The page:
Thanks to the support of donors, UNHCR helps families like Mahmoud’s reunite and begin their new life together.
“Family reunification keeps loved ones together, ensuring the right to family life,” says Daphne Kapetanaki, a UNHCR protection associate.
“The best way for people to start their new lives is not apart, but together, as a family.”
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Australia for UNHCR follows the Australian Privacy Principles in handling personal information; we collect personal information about individuals including supporters, employees, contractors, volunteers, special representatives/delegates and job applicants. This information is collected directly from you, in person, by phone or email, on hard copy donation forms or via our website. We may also collect your personal information from publically available sources or third parties.
Use of Personal Data
The information we collect and hold generally includes contact details (name, address, email), personal details including date of birth, and credit card or bank accounts details.
We use the personal information you provide us with for the purpose for which it was provided to us, other related purposes or as permitted or required by law. Generally we collect and use your personal information for:
We also use your information in our marketing and fundraising activities, keeping you informed of our latest news, campaigns and appeals or about campaigns and appeals which may be of interest to you, and offer you the opportunity to subscribe to them. We may also offer you the opportunity to participate in surveys carried out by Australia for UNHCR or its agents.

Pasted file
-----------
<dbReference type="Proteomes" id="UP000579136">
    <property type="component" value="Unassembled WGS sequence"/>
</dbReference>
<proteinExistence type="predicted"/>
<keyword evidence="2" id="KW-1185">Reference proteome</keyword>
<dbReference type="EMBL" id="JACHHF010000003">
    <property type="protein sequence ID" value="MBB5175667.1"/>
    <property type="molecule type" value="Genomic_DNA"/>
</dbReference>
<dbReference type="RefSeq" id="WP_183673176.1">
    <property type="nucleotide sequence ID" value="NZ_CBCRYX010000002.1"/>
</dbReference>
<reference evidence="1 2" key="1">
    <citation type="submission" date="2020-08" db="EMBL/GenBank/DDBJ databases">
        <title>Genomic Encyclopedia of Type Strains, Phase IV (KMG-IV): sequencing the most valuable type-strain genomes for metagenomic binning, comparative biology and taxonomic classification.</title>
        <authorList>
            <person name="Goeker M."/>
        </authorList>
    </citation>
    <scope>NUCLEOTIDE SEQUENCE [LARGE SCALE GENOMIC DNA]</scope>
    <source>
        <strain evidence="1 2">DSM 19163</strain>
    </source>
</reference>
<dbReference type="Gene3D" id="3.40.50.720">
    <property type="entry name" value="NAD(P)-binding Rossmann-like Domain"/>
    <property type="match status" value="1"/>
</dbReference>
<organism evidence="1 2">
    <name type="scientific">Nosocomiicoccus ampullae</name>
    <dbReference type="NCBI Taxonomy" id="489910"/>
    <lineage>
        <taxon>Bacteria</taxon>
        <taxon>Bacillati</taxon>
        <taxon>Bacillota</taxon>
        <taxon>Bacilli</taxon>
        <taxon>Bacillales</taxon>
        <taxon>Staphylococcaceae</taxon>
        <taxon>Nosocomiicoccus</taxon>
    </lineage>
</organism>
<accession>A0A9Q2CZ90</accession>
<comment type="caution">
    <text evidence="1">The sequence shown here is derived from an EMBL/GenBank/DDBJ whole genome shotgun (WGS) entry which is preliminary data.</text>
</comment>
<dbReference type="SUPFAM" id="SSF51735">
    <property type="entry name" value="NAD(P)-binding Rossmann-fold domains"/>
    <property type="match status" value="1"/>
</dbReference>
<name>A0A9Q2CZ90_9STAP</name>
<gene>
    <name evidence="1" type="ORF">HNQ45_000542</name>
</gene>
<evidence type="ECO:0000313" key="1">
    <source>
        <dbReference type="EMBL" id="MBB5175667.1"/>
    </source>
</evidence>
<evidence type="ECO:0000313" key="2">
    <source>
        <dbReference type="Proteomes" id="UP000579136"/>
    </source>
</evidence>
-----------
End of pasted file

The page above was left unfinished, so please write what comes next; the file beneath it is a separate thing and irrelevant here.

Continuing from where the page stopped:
We use your personal details to assist in the cost-effective development of our marketing and fundraising activities by sending you information by post, email or telephone. As we have a large number of supporters, at times we use external providers to assist with our telemarketing and mailing. We will take reasonable steps to ensure that our contracts with third parties include requirements for third parties to comply with the Use and Disclosure requirements of the Privacy Act.
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Disclosure and Sharing of Personal Data
We occasionally invite other like-minded and trusted organisations in Australia to contact you with information that may be of interest. This allows Australia for UNHCR to increase its base of supporters and reach more people with our vital message.